During the eighteenth-century, a dual mail system emerged in the British Atlantic. One operated through the administration of imperial officials. The other operated on a more limited basis, and at a far lower cost, through the administration of mercantile sea captains. Captains transported the information contained in letters for their friends and local acquaintances in port. The letters in a captain’s mail-bag regularly numbered in the hundreds. Upon arrival in the next port of call, captains delivered the letters or arranged for their collection. While captains’ efforts burnished their reputations, which might translate into future mercantile favors or credit, captains performed postal functions for individuals in their trading communities who did not possess the mercantile wherewithal to advance captains’ careers. This paper uses three intercepted mail bags to reconstruct captains' roles in letter transfer, transatlantic information networks, and the circuits of commerce captains constructed.
Monday, 13th December 2021: Anatomy of a mutiny: The voyage of the Gilbert and an admiralty court case in 1657
In 1657 the Gilbert, an English merchant ship, was returning from Barbados when they ran into trouble: first a violent storm lasting five days and damaging the ship, then disagreement between the master and mariners over whether to head for Bristol or London, followed, when they reached Bristol, by further discontent among the crew over loading and unloading cargo. Unsurprisingly that was not the end of the matter, as several mariners then sued the master in the High Court of Admiralty for the wages he refused to pay them. In this paper I will delve into this voyage and the lawsuit it provoked, considering the nature of authority at sea and examining some key aspects of the admiralty court’s civil jurisdiction and procedure, and the strategies of lawyers and litigants both in and outside the court.
Monday, 10th January 2022: The Uses of Early Modern Literacy - The Literacy Intensity of Work
This talk addresses the practical uses of literacy in the period 1570 to 1670 amongst mariners and marine tradesmen and their families. It draws on a dataset of 20,000 depositions from the English Admiralty Court from this period, which have been coded according to literacy evidenced by signatures, initials and marks, together with more detailed evidence of literacy from the substance of the depositions. The talk will present novel statistically significant comparative data on literacy for detailed mariner roles together with marine trade roles, and will contextualize these data within hierarchies and within businesses. It will relate literacy levels to the specific uses to which literacy was put, and will demonstrate a conceptual framework to explain the literacy intensity of different work activities, which bundled together determine the literacy intensity of specific roles. Complementing quantitative analysis, the talk will present a series of case studies of mariner literacy at the level of ship crews, showing different literacies on different sized ships and on ships carrying different cargos and pursuing different routes and economic strategies. The talk will link literacy on ship and on shore, using a case study of ship building. It will also deal explicitly with literacy within mariner and marine trade families from a qualitative perspective.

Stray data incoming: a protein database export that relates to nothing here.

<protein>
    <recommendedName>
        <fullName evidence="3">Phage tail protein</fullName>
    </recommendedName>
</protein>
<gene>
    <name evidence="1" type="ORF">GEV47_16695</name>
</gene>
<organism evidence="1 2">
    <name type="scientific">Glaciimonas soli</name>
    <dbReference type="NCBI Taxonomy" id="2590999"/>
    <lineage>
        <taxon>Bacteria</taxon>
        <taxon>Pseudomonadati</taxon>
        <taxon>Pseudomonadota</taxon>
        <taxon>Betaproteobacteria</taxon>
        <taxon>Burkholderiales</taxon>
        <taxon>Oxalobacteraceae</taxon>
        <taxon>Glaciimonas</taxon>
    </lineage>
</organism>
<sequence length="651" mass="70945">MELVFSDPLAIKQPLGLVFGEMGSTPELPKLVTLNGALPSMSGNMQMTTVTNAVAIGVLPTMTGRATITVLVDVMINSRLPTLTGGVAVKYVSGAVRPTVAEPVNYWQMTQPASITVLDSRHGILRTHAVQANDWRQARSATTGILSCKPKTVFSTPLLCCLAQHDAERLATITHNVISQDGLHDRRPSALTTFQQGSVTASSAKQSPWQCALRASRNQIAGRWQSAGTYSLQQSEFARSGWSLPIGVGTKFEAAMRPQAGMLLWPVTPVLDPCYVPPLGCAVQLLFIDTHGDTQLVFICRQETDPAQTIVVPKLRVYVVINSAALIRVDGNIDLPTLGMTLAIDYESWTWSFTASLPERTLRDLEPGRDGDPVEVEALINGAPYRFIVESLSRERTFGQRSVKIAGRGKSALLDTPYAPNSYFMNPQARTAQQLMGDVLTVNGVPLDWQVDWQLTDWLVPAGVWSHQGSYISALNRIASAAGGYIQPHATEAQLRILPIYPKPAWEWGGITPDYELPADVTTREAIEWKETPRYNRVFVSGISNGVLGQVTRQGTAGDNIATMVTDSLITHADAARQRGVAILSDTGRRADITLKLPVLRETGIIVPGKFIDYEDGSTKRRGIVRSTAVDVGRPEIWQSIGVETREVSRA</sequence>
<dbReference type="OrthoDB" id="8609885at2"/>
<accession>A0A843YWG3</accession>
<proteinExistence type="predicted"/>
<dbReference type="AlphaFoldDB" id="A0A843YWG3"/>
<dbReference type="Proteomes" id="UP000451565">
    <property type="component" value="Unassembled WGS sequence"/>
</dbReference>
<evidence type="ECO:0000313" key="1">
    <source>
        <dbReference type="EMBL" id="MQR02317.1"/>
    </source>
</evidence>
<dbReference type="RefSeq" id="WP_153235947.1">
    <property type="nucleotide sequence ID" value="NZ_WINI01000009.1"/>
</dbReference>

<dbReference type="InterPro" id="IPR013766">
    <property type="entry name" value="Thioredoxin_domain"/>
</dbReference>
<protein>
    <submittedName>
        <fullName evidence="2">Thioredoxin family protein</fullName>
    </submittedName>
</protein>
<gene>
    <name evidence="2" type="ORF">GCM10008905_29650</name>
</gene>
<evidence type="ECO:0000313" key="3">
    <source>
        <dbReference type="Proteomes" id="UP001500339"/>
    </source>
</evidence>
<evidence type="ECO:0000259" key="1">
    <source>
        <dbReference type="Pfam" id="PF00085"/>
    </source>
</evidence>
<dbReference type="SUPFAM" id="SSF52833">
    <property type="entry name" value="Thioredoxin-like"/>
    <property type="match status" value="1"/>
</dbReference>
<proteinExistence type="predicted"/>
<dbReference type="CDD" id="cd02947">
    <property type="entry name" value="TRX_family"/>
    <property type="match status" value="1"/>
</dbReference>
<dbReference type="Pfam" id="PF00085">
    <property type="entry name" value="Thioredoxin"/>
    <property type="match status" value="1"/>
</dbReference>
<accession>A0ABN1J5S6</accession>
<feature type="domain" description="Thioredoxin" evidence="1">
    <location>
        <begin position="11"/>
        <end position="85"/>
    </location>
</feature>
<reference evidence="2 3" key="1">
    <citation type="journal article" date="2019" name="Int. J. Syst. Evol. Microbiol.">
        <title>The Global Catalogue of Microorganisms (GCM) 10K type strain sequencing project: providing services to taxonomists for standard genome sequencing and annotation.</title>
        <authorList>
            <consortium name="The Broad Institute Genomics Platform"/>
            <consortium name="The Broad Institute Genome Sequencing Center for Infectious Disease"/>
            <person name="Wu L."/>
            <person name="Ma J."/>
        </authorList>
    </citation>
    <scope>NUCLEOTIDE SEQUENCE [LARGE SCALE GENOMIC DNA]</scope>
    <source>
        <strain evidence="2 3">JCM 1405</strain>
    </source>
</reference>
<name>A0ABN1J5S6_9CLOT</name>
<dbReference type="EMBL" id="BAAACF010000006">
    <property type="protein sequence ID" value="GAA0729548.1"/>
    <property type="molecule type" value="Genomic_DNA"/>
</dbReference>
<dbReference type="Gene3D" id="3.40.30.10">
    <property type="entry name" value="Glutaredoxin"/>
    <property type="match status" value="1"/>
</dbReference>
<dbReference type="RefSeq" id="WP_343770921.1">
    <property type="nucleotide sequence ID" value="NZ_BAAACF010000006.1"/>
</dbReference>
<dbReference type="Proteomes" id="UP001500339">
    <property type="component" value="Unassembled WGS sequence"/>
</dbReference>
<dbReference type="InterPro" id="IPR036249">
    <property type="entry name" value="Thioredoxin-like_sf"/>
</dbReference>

Monday, 24th January 2022: Food Provisions as Cargo: the evidence provided by the Prize Papers
Monday, 07th February 2022: From awe to ah! and huh? The Prize Papers as a complementary source for writing a global family history of the German Ostindienfahrer
In the early modern period thousands of Germans, mostly men but also a few women and children, travelled to the Indian Ocean World in the service of the Dutch and British East India companies. Family played a vital role for these Ostindienfahrer (East Indies travellers). Therefore, Francisca Hoyer argues for re-framing the history of the Ostindienfahrer as a global family history. Drawing on a wide range of largely untapped records from archives in Germany, England and the Netherlands, her doctoral dissertation Relations of Absence (Uppsala 2020) focusses on 180 German families from all social orders who were associated with the EIC and VOC from around 1750 to 1820.
The study shows that empire's imprint on early modern German people, families, states, and history was much stronger than previously assumed. In this Lunch Talk, Francisca discusses how she used the Prize Papers as a complementary and corrective source to reconstruct the social, connected and global family histories of the German migrants in the East Indies.
Monday, 14th February 2022: The Power of Persuasion. Becoming a Merchant in the 18th Century
Based on the unique discovery of a previously hidden complete mercantile letter archive in the Prize Papers collection, in his microhistorical book Lucas Haasis examines the establishment phase of the 18th century Hamburg merchant Nicolaus Gottlieb Luetkens. Luetkens travelled France between 1743-1745 in order to become a successful wholesale merchant. He succeeded in this undertaking via both shrewd business practice and proficient skills in the practice of letter writing. This pioneer study presents the crucial steps and activities of a mercantile establishment phase, the typical letter practices of early modern merchants, and the practical principles of persuasion leading to success in the 18th century.